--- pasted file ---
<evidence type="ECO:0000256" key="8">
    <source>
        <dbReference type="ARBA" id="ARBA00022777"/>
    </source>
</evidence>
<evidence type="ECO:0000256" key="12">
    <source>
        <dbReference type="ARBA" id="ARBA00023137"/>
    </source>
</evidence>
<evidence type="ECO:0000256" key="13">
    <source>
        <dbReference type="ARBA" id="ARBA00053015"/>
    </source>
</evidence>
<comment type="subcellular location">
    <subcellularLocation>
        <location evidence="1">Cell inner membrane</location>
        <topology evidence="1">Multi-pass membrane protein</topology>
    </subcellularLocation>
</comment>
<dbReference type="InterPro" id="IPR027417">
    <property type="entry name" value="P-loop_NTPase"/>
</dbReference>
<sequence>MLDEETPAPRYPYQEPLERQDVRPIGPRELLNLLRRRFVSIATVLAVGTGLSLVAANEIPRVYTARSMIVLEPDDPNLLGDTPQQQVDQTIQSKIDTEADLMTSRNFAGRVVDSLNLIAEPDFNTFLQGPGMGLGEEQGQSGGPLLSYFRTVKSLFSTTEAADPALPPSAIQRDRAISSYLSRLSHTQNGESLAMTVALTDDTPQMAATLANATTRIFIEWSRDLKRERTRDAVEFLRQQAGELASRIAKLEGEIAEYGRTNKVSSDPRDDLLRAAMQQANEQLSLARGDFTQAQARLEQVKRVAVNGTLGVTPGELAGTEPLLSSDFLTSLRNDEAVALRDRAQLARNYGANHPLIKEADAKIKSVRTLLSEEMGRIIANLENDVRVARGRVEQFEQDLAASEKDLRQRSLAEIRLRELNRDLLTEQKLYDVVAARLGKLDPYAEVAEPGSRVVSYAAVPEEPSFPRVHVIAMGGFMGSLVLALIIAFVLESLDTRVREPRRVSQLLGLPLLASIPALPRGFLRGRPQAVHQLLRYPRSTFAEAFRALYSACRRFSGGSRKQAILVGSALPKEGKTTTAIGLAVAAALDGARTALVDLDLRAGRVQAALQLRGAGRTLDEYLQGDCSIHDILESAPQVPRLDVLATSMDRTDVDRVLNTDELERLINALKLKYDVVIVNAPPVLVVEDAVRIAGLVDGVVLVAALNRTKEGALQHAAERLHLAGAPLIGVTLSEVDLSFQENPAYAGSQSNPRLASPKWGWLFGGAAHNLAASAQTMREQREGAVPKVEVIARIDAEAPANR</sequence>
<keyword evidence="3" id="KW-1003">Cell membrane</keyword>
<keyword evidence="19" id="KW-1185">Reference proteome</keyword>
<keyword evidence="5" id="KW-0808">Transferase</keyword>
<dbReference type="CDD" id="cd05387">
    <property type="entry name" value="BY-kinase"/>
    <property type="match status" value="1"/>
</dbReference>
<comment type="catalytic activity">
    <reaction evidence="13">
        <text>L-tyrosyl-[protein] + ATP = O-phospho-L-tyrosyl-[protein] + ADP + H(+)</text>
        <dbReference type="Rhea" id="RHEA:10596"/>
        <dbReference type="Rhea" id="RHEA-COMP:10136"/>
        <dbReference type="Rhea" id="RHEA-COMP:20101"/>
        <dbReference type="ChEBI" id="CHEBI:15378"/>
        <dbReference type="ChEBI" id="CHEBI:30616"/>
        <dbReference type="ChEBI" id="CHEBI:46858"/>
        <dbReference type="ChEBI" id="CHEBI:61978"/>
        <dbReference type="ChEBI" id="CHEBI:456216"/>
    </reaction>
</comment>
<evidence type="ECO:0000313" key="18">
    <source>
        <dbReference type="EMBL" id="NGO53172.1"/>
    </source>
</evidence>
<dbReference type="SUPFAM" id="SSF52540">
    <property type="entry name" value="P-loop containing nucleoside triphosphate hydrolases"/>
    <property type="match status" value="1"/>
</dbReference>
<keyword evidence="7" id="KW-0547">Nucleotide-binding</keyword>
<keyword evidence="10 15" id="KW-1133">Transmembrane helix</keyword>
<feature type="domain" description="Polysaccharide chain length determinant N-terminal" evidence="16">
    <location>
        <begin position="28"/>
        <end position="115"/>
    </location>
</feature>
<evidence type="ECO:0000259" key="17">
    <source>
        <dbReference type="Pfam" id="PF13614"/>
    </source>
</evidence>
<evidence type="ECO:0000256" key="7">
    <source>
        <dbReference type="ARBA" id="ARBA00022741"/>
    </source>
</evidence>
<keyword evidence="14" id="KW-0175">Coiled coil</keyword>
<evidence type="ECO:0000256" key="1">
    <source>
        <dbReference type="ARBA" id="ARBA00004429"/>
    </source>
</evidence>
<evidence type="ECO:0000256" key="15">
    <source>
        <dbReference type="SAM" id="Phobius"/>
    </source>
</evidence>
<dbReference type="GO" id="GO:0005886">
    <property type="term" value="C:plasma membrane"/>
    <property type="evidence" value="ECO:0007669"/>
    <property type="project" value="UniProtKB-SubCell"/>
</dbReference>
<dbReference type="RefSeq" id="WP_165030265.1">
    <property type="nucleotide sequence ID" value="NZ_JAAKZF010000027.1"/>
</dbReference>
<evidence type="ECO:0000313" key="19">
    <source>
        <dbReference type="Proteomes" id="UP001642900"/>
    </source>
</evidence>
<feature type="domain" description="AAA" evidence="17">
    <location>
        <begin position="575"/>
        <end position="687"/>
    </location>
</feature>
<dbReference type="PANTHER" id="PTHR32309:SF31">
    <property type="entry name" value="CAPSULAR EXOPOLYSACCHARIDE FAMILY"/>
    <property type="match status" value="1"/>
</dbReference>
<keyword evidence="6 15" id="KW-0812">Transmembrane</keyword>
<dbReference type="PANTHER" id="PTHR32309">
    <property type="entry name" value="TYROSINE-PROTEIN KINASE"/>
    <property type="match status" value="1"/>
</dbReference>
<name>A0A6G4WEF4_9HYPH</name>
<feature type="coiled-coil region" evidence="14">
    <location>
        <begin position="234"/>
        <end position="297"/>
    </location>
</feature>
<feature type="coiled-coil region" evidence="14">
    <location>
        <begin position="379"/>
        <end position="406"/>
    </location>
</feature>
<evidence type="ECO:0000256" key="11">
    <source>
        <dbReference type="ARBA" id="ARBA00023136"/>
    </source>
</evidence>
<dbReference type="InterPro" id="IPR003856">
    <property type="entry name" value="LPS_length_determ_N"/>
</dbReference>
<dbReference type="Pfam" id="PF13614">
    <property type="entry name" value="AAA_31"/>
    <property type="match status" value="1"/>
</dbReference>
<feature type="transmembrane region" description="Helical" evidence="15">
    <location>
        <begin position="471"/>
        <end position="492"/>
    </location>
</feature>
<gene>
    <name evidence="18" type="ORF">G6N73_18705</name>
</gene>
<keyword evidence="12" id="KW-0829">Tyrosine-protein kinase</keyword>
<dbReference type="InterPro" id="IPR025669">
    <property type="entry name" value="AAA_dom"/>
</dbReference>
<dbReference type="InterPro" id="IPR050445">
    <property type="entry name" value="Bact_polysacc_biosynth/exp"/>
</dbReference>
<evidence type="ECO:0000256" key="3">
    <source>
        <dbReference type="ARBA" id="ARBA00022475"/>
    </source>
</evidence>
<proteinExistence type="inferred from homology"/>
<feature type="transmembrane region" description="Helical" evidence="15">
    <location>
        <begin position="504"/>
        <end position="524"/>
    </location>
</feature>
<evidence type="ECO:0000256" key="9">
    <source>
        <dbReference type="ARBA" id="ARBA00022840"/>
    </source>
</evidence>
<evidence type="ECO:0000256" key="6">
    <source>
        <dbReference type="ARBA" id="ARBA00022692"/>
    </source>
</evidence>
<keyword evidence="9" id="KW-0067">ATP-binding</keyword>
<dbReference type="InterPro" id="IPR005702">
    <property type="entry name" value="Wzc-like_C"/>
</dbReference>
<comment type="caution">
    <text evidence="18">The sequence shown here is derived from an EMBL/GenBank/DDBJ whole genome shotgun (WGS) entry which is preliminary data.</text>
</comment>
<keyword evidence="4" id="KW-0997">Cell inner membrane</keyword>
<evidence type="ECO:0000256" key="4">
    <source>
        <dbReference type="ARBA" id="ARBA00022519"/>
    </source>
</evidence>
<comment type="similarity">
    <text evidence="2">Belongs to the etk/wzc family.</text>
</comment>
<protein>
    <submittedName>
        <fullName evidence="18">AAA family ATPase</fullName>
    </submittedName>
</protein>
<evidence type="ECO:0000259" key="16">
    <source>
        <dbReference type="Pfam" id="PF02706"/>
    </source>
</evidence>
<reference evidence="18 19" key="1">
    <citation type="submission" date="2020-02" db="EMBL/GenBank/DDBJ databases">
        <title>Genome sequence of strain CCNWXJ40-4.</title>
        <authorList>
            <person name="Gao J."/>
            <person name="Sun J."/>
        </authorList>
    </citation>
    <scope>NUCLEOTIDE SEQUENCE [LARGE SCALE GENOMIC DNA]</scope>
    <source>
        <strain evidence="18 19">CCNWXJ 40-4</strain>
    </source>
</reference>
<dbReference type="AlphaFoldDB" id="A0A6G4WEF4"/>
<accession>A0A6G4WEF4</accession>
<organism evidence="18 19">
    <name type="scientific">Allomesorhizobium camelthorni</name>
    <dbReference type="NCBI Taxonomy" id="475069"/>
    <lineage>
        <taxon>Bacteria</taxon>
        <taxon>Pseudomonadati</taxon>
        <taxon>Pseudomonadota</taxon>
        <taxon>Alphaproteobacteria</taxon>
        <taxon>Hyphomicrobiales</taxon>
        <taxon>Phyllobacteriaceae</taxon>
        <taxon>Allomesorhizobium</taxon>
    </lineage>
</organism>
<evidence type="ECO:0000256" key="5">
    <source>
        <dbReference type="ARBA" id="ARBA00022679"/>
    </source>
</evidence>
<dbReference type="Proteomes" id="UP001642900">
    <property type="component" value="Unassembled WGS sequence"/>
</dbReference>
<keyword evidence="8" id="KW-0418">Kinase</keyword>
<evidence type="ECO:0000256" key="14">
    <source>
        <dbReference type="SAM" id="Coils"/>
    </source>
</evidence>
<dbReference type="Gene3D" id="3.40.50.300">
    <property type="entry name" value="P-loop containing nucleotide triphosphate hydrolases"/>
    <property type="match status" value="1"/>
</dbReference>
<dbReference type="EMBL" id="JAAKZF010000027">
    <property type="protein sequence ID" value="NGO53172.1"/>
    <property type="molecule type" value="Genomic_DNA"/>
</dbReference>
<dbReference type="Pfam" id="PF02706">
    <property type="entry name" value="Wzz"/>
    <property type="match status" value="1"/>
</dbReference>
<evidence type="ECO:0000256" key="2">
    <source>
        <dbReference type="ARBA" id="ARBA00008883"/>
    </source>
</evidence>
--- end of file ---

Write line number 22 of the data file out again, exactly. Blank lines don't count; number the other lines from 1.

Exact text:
<dbReference type="InterPro" id="IPR027417">